My cousin Shamir, in the artillery souk can let you have a pre-owned ZSU 23x4 at a very reasonable price, including shipping.

For a special price he will even take the guns off it. I am told that once painted by the Target Aquisition radar, those anti-social youths will keep well away from your valley.

Alternatively, you might write to the Guardian that it is having an adverse effect on the local breeding fox population and the infants of local, single, teenage, mothers?
 
#12
Take up listening or transmitting on short wave and inform the RAF that you will be operating using an antenna hanging from a kite flying at 199 ft. Of course their aircraft never come below 200 ft so it will not affect them.

They will probably mark the position on their mapping system as somewhere to avoid and someone will else will suffer!

I know that low flying training is necessary but it I have always thought there is something odd with me being liable to a fine if I drive through a nearby village at 31 mph whereas the RAF regularly fly over at 200 ft at several hundred miles an hour.

MB
 
#13
ISTR that winch operated gliders and what have you used to display a big f off cross of lorraine on the ground to warn aircraft , maybe worth a try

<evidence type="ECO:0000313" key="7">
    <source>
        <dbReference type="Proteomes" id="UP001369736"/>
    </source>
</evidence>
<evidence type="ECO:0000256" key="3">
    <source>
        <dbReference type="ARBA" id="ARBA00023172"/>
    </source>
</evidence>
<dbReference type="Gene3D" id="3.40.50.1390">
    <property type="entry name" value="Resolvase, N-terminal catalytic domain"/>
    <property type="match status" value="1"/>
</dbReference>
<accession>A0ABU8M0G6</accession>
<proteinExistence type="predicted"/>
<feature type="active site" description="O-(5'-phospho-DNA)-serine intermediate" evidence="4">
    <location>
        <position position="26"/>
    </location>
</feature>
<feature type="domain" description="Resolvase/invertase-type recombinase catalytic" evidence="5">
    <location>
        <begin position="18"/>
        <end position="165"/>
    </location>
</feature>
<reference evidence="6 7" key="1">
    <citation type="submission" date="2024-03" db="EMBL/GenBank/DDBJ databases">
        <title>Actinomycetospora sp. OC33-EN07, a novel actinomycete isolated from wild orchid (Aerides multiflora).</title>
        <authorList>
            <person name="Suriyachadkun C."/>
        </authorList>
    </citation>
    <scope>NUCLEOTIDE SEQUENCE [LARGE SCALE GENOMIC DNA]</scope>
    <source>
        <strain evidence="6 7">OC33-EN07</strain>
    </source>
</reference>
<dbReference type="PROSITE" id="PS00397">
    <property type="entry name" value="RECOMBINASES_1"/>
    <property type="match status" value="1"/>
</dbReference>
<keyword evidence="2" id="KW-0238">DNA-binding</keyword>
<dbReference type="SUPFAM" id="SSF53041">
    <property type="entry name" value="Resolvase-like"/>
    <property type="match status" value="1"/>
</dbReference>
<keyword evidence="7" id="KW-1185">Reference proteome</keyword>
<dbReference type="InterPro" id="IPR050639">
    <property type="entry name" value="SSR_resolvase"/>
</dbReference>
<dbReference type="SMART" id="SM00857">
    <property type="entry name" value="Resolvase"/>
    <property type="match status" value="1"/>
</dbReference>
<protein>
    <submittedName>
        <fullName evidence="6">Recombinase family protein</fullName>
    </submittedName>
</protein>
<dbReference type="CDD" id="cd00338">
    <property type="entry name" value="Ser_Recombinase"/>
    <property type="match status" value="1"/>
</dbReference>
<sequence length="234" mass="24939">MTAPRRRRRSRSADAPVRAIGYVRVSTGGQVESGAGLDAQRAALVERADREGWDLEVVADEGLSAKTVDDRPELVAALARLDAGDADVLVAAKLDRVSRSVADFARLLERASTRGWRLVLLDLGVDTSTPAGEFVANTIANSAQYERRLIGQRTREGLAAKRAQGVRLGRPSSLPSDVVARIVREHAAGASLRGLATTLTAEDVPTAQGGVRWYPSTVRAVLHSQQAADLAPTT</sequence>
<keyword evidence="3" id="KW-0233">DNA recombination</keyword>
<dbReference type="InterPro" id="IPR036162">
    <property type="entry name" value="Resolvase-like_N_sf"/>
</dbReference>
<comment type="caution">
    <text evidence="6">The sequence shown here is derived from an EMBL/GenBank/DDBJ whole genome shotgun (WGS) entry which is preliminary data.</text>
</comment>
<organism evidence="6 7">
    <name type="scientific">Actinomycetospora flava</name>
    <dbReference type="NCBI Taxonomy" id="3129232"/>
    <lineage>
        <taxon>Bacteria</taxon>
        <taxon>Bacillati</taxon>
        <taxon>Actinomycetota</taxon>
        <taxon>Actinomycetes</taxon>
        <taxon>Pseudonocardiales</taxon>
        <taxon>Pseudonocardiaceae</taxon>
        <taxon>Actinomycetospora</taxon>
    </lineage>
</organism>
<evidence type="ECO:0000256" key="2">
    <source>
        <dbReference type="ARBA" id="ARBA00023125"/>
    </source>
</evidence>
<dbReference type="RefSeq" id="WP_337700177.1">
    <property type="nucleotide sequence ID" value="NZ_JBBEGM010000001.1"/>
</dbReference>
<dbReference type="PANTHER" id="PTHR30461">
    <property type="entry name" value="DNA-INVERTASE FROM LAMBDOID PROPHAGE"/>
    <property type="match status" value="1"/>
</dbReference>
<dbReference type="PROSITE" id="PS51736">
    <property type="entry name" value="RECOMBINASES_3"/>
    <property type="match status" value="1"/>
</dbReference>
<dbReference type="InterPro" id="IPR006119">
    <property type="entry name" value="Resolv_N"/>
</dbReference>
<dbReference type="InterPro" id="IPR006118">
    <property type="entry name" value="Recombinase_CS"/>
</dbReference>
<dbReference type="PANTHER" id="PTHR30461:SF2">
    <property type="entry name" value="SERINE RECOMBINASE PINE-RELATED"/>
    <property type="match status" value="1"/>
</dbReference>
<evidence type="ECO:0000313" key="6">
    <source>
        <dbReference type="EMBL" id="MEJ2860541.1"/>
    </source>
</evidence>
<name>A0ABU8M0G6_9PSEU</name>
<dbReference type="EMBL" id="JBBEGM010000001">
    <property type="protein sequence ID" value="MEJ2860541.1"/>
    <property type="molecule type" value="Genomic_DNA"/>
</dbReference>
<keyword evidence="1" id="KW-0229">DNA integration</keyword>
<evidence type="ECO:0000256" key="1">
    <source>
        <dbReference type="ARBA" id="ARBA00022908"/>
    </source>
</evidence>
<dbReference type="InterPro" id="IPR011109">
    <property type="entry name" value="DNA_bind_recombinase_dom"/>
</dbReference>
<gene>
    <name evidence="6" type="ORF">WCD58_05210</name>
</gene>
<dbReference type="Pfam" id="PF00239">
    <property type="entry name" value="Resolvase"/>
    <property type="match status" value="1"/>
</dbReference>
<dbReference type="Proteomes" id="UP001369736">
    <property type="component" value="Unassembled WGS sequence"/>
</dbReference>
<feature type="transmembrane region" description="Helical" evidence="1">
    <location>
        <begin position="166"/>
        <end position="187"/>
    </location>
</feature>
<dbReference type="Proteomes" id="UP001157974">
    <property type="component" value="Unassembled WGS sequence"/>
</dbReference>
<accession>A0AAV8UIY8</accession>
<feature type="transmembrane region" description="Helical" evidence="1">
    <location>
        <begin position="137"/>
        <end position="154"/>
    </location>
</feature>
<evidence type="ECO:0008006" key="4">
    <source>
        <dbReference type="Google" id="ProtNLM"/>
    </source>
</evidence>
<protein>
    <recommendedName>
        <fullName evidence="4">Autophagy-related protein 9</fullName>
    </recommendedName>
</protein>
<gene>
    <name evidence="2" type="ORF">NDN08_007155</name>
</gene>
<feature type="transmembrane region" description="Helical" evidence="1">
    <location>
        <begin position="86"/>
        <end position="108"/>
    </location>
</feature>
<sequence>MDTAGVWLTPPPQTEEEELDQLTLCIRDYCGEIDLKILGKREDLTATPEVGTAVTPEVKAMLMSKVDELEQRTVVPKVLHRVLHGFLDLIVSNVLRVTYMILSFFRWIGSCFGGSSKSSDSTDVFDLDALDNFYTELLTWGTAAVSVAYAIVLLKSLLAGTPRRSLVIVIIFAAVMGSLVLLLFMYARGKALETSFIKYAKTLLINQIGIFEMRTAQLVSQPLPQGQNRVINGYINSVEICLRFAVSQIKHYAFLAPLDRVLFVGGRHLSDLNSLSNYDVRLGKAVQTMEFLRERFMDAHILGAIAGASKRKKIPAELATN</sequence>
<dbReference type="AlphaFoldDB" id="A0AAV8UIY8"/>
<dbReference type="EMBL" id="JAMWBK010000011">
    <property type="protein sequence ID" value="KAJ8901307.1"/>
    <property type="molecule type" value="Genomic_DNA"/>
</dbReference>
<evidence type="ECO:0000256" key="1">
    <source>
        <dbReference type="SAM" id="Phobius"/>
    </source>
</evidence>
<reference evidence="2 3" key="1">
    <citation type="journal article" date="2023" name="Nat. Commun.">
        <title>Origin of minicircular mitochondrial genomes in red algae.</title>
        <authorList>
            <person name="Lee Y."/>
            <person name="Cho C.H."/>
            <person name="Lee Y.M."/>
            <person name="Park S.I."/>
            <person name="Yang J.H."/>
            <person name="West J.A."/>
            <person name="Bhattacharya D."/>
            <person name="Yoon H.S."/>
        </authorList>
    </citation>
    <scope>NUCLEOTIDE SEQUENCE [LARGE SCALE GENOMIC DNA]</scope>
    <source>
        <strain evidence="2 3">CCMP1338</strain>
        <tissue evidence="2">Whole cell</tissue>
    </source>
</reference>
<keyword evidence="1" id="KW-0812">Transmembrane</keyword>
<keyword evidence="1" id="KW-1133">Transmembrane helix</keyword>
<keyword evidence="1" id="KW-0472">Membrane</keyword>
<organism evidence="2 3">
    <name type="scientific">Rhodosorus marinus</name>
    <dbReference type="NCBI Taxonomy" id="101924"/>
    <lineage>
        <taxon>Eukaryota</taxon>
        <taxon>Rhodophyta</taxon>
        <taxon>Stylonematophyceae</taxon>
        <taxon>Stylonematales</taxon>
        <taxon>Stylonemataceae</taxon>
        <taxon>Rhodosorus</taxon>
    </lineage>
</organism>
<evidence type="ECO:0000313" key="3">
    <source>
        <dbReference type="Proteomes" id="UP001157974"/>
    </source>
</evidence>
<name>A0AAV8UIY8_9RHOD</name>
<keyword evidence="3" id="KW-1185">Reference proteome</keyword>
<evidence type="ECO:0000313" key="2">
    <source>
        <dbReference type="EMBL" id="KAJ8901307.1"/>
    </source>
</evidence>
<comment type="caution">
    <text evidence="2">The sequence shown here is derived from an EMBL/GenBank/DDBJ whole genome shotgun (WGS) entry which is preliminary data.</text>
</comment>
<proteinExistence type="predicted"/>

:p
 
#14
Blackcat,

Yes, the farmer did. His actual wording was 'P1ss off Biggles'. Sadly, he failed to realise that this made his farm a superb landmark for navigation purposes. I have no idea if it's ture, but someone once claimed that the farmer managed to treble the amount of traffic overhead as a result . ..
 
#15
OldRedCap said:
I live in a nice quiet part of Scotland. Quiet except for flaming low-flying driver airframes. Contact with their base gets answer that constant training is necessary. Can those with recent front-line experience confirm this please? From what I recall of Gulf Wars 1 & 2, the destruction of enemy air defence was done from long range/high altitude and any low level flying that might have taken place was superflous. I'm talking about high speed aircraft not heli etc. Also seem to recall that in GW1, low flying was banned by Yanks as counter-productive.
You and I both.especially at the beginning and end of the month.And as for all the Chinooks over the last 4 weeks (a real pain in the ARRSE)
 
#16
Archimedes said:
Blackcat,